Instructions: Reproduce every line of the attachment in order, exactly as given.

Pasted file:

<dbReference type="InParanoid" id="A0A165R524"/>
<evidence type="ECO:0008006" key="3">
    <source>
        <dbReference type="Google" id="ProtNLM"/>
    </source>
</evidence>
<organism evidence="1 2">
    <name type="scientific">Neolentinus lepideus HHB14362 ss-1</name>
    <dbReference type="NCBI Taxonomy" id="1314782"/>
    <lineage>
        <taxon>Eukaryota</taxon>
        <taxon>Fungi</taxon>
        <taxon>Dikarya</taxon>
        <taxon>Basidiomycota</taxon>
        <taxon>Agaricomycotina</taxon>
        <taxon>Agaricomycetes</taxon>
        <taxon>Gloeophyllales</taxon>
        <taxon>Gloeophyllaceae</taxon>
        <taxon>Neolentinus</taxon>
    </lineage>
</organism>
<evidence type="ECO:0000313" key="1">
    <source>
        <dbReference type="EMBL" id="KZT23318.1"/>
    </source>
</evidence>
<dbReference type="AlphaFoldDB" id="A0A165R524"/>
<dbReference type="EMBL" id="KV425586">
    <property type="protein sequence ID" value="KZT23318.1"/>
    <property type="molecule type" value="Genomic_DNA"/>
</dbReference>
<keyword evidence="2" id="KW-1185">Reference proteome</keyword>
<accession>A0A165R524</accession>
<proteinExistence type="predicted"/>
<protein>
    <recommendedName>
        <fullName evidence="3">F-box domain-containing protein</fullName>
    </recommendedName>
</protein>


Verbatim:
<dbReference type="InParanoid" id="A0A165R524"/>
<evidence type="ECO:0008006" key="3">
    <source>
        <dbReference type="Google" id="ProtNLM"/>
    </source>
</evidence>
<organism evidence="1 2">
    <name type="scientific">Neolentinus lepideus HHB14362 ss-1</name>
    <dbReference type="NCBI Taxonomy" id="1314782"/>
    <lineage>
        <taxon>Eukaryota</taxon>
        <taxon>Fungi</taxon>
        <taxon>Dikarya</taxon>
        <taxon>Basidiomycota</taxon>
        <taxon>Agaricomycotina</taxon>
        <taxon>Agaricomycetes</taxon>
        <taxon>Gloeophyllales</taxon>
        <taxon>Gloeophyllaceae</taxon>
        <taxon>Neolentinus</taxon>
    </lineage>
</organism>
<evidence type="ECO:0000313" key="1">
    <source>
        <dbReference type="EMBL" id="KZT23318.1"/>
    </source>
</evidence>
<dbReference type="AlphaFoldDB" id="A0A165R524"/>
<dbReference type="EMBL" id="KV425586">
    <property type="protein sequence ID" value="KZT23318.1"/>
    <property type="molecule type" value="Genomic_DNA"/>
</dbReference>
<keyword evidence="2" id="KW-1185">Reference proteome</keyword>
<accession>A0A165R524</accession>
<proteinExistence type="predicted"/>
<protein>
    <recommendedName>
        <fullName evidence="3">F-box domain-containing protein</fullName>
    </recommendedName>
</protein>